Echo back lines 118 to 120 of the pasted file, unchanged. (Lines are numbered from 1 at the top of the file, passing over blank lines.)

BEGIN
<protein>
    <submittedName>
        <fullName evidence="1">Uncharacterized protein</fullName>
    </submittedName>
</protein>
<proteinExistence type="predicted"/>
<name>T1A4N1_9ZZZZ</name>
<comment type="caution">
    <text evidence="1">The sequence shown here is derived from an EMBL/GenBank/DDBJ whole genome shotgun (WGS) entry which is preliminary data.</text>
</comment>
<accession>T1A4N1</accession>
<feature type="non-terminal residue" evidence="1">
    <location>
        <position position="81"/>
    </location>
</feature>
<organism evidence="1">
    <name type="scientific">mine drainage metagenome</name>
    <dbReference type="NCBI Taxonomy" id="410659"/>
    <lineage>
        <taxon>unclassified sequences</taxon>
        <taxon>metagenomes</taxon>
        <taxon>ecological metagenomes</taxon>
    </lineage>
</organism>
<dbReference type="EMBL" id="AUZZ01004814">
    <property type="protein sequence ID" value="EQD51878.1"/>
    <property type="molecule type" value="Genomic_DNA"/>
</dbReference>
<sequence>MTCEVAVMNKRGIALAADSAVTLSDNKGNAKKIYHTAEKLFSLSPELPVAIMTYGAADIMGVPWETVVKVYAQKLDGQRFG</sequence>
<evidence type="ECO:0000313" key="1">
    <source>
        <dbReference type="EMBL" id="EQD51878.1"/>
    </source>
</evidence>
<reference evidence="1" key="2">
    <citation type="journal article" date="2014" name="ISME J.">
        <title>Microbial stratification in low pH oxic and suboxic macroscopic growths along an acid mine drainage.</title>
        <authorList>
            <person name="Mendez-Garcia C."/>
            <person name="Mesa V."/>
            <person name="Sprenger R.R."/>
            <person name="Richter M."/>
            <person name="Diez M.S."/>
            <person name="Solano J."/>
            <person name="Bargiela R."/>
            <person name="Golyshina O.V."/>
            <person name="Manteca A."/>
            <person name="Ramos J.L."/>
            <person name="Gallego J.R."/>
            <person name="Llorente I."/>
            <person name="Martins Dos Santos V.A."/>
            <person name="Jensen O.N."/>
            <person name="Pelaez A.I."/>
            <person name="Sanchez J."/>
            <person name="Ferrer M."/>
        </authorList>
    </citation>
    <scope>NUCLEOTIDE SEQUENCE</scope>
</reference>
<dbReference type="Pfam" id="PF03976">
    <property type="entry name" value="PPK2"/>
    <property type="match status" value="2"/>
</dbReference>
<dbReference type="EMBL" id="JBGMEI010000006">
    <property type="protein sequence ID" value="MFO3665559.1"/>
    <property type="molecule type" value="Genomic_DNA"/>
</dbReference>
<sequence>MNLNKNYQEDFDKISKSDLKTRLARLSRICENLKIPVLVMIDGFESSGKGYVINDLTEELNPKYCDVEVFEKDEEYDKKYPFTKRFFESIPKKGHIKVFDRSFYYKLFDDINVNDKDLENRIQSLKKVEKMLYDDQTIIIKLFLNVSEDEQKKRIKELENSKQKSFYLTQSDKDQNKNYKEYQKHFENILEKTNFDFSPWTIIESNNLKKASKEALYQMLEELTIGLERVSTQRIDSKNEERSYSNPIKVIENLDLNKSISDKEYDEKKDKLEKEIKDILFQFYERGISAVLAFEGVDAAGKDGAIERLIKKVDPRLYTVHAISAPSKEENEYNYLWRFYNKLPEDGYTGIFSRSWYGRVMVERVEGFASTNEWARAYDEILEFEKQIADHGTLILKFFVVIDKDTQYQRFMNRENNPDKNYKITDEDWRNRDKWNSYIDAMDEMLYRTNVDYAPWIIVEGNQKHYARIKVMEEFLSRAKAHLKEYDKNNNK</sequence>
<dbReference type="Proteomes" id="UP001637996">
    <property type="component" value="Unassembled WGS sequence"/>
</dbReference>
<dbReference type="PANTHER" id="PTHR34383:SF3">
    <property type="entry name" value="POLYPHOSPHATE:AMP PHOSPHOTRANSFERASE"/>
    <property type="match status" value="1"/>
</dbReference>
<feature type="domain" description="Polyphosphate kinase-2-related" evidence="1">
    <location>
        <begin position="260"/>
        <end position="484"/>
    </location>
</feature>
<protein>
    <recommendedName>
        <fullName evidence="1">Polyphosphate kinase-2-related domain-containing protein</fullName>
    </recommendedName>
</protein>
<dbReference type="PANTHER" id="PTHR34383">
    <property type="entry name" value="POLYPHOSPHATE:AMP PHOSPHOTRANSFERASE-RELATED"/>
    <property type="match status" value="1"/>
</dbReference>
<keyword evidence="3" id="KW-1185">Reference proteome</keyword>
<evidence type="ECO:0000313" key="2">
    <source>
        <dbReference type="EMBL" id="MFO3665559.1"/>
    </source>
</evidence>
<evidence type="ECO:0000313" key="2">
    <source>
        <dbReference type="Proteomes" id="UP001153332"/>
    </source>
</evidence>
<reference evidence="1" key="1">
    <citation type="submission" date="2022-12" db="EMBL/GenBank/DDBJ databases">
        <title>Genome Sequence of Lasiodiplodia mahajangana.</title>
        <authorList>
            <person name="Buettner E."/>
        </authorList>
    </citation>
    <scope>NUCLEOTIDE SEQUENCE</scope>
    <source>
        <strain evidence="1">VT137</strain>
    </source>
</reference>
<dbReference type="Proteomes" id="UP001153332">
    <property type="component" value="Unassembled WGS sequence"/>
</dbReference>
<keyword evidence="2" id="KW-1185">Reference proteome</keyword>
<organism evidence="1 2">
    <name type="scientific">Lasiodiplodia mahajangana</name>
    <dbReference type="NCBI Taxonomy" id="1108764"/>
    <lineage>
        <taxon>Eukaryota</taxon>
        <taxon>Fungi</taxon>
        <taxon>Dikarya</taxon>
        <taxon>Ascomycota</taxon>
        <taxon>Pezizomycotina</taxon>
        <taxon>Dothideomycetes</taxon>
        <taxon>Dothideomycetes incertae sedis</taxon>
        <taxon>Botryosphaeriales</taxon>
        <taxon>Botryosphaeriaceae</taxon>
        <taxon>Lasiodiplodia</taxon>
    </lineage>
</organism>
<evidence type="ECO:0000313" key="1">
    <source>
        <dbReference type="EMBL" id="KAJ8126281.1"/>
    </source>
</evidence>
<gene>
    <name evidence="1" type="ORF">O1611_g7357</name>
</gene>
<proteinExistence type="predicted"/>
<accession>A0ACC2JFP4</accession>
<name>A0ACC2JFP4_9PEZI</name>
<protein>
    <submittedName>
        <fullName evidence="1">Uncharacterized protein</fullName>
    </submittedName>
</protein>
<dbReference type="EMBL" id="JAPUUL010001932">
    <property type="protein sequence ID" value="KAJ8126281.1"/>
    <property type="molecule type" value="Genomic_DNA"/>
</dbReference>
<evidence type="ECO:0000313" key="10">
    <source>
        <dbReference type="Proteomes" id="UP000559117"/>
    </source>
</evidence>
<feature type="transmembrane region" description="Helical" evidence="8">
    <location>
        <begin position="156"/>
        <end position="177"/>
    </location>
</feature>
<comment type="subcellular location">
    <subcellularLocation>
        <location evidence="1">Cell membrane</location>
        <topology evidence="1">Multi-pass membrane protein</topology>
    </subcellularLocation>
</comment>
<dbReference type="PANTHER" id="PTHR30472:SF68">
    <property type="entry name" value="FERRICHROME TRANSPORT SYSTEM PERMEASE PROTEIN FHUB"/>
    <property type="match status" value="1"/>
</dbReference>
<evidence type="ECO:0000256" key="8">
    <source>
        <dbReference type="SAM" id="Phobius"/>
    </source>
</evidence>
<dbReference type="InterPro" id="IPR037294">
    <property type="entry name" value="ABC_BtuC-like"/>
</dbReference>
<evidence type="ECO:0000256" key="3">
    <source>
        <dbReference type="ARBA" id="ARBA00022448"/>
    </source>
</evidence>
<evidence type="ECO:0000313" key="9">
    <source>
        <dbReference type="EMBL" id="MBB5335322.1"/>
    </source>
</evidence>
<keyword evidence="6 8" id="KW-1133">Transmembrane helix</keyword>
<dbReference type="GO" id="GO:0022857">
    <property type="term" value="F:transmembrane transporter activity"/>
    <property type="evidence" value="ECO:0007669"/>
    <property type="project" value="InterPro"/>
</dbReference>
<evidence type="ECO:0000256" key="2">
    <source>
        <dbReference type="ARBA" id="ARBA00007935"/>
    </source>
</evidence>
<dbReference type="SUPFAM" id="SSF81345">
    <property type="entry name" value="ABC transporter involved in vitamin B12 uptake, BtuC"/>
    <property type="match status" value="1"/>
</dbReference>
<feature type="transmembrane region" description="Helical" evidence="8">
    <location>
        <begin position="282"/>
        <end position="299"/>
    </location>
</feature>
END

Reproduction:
<keyword evidence="2" id="KW-1185">Reference proteome</keyword>
<organism evidence="1 2">
    <name type="scientific">Lasiodiplodia mahajangana</name>